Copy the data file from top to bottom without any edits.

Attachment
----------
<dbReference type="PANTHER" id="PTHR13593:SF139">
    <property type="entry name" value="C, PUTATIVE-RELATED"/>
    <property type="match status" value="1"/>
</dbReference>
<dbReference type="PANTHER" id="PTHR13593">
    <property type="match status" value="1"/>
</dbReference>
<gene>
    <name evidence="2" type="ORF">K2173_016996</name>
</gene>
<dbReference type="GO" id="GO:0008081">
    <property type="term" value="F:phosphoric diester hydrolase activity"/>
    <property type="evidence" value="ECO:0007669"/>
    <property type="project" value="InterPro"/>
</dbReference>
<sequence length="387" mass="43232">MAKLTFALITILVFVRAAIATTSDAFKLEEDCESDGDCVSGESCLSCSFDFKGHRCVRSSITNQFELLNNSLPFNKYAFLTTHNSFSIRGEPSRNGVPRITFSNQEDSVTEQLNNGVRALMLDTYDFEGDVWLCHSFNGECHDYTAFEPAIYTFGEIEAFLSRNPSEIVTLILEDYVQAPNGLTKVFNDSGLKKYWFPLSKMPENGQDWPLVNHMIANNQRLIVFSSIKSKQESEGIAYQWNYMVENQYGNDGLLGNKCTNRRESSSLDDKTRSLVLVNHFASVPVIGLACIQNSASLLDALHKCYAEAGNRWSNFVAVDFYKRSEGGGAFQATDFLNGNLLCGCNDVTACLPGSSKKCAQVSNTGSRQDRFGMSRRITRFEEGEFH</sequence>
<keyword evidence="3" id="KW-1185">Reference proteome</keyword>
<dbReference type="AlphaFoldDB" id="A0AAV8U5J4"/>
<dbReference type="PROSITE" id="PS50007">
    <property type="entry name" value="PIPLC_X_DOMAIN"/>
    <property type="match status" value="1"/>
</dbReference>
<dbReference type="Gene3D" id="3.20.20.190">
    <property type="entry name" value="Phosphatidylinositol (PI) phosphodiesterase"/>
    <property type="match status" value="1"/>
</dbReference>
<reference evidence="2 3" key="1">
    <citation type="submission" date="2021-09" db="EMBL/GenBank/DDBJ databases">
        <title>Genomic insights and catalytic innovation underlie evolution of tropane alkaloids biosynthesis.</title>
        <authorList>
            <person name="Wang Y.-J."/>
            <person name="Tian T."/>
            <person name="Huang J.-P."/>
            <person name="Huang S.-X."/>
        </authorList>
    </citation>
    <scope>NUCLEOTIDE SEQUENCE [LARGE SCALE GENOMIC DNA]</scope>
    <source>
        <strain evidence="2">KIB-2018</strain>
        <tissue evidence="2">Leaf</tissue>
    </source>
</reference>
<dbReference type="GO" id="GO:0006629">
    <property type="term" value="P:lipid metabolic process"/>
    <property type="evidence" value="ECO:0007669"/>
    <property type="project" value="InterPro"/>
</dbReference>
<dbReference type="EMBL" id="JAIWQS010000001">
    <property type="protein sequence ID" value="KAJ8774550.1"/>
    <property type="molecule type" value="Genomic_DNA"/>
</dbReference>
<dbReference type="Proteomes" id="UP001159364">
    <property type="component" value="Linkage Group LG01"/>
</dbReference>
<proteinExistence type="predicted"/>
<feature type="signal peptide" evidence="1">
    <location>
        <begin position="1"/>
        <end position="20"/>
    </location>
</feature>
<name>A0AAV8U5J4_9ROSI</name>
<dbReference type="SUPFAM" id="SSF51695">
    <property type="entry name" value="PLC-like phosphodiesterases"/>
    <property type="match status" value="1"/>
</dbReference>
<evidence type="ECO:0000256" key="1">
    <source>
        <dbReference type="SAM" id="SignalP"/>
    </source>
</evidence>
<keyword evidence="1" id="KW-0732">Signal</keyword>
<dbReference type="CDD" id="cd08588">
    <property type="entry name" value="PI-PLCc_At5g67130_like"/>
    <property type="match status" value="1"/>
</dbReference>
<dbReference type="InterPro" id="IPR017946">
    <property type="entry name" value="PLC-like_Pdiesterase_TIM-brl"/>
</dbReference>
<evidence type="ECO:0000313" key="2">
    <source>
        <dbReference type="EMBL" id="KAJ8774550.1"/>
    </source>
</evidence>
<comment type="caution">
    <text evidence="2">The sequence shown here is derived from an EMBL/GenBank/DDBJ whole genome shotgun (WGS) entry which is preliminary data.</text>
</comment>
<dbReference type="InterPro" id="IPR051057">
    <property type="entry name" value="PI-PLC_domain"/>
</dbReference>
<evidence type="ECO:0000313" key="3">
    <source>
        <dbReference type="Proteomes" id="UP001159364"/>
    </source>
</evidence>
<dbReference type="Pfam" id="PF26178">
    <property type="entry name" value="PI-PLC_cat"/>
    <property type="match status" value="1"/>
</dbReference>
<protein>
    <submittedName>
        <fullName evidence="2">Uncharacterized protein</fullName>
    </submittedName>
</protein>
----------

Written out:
<dbReference type="PANTHER" id="PTHR13593:SF139">
    <property type="entry name" value="C, PUTATIVE-RELATED"/>
    <property type="match status" value="1"/>
</dbReference>
<dbReference type="PANTHER" id="PTHR13593">
    <property type="match status" value="1"/>
</dbReference>
<gene>
    <name evidence="2" type="ORF">K2173_016996</name>
</gene>
<dbReference type="GO" id="GO:0008081">
    <property type="term" value="F:phosphoric diester hydrolase activity"/>
    <property type="evidence" value="ECO:0007669"/>
    <property type="project" value="InterPro"/>
</dbReference>
<sequence length="387" mass="43232">MAKLTFALITILVFVRAAIATTSDAFKLEEDCESDGDCVSGESCLSCSFDFKGHRCVRSSITNQFELLNNSLPFNKYAFLTTHNSFSIRGEPSRNGVPRITFSNQEDSVTEQLNNGVRALMLDTYDFEGDVWLCHSFNGECHDYTAFEPAIYTFGEIEAFLSRNPSEIVTLILEDYVQAPNGLTKVFNDSGLKKYWFPLSKMPENGQDWPLVNHMIANNQRLIVFSSIKSKQESEGIAYQWNYMVENQYGNDGLLGNKCTNRRESSSLDDKTRSLVLVNHFASVPVIGLACIQNSASLLDALHKCYAEAGNRWSNFVAVDFYKRSEGGGAFQATDFLNGNLLCGCNDVTACLPGSSKKCAQVSNTGSRQDRFGMSRRITRFEEGEFH</sequence>
<keyword evidence="3" id="KW-1185">Reference proteome</keyword>
<dbReference type="AlphaFoldDB" id="A0AAV8U5J4"/>
<dbReference type="PROSITE" id="PS50007">
    <property type="entry name" value="PIPLC_X_DOMAIN"/>
    <property type="match status" value="1"/>
</dbReference>
<dbReference type="Gene3D" id="3.20.20.190">
    <property type="entry name" value="Phosphatidylinositol (PI) phosphodiesterase"/>
    <property type="match status" value="1"/>
</dbReference>
<reference evidence="2 3" key="1">
    <citation type="submission" date="2021-09" db="EMBL/GenBank/DDBJ databases">
        <title>Genomic insights and catalytic innovation underlie evolution of tropane alkaloids biosynthesis.</title>
        <authorList>
            <person name="Wang Y.-J."/>
            <person name="Tian T."/>
            <person name="Huang J.-P."/>
            <person name="Huang S.-X."/>
        </authorList>
    </citation>
    <scope>NUCLEOTIDE SEQUENCE [LARGE SCALE GENOMIC DNA]</scope>
    <source>
        <strain evidence="2">KIB-2018</strain>
        <tissue evidence="2">Leaf</tissue>
    </source>
</reference>
<dbReference type="GO" id="GO:0006629">
    <property type="term" value="P:lipid metabolic process"/>
    <property type="evidence" value="ECO:0007669"/>
    <property type="project" value="InterPro"/>
</dbReference>
<dbReference type="EMBL" id="JAIWQS010000001">
    <property type="protein sequence ID" value="KAJ8774550.1"/>
    <property type="molecule type" value="Genomic_DNA"/>
</dbReference>
<dbReference type="Proteomes" id="UP001159364">
    <property type="component" value="Linkage Group LG01"/>
</dbReference>
<proteinExistence type="predicted"/>
<feature type="signal peptide" evidence="1">
    <location>
        <begin position="1"/>
        <end position="20"/>
    </location>
</feature>
<name>A0AAV8U5J4_9ROSI</name>
<dbReference type="SUPFAM" id="SSF51695">
    <property type="entry name" value="PLC-like phosphodiesterases"/>
    <property type="match status" value="1"/>
</dbReference>
<evidence type="ECO:0000256" key="1">
    <source>
        <dbReference type="SAM" id="SignalP"/>
    </source>
</evidence>
<keyword evidence="1" id="KW-0732">Signal</keyword>
<dbReference type="CDD" id="cd08588">
    <property type="entry name" value="PI-PLCc_At5g67130_like"/>
    <property type="match status" value="1"/>
</dbReference>
<dbReference type="InterPro" id="IPR017946">
    <property type="entry name" value="PLC-like_Pdiesterase_TIM-brl"/>
</dbReference>
<evidence type="ECO:0000313" key="2">
    <source>
        <dbReference type="EMBL" id="KAJ8774550.1"/>
    </source>
</evidence>
<comment type="caution">
    <text evidence="2">The sequence shown here is derived from an EMBL/GenBank/DDBJ whole genome shotgun (WGS) entry which is preliminary data.</text>
</comment>
<dbReference type="InterPro" id="IPR051057">
    <property type="entry name" value="PI-PLC_domain"/>
</dbReference>
<evidence type="ECO:0000313" key="3">
    <source>
        <dbReference type="Proteomes" id="UP001159364"/>
    </source>
</evidence>
<dbReference type="Pfam" id="PF26178">
    <property type="entry name" value="PI-PLC_cat"/>
    <property type="match status" value="1"/>
</dbReference>
<protein>
    <submittedName>
        <fullName evidence="2">Uncharacterized protein</fullName>
    </submittedName>
</protein>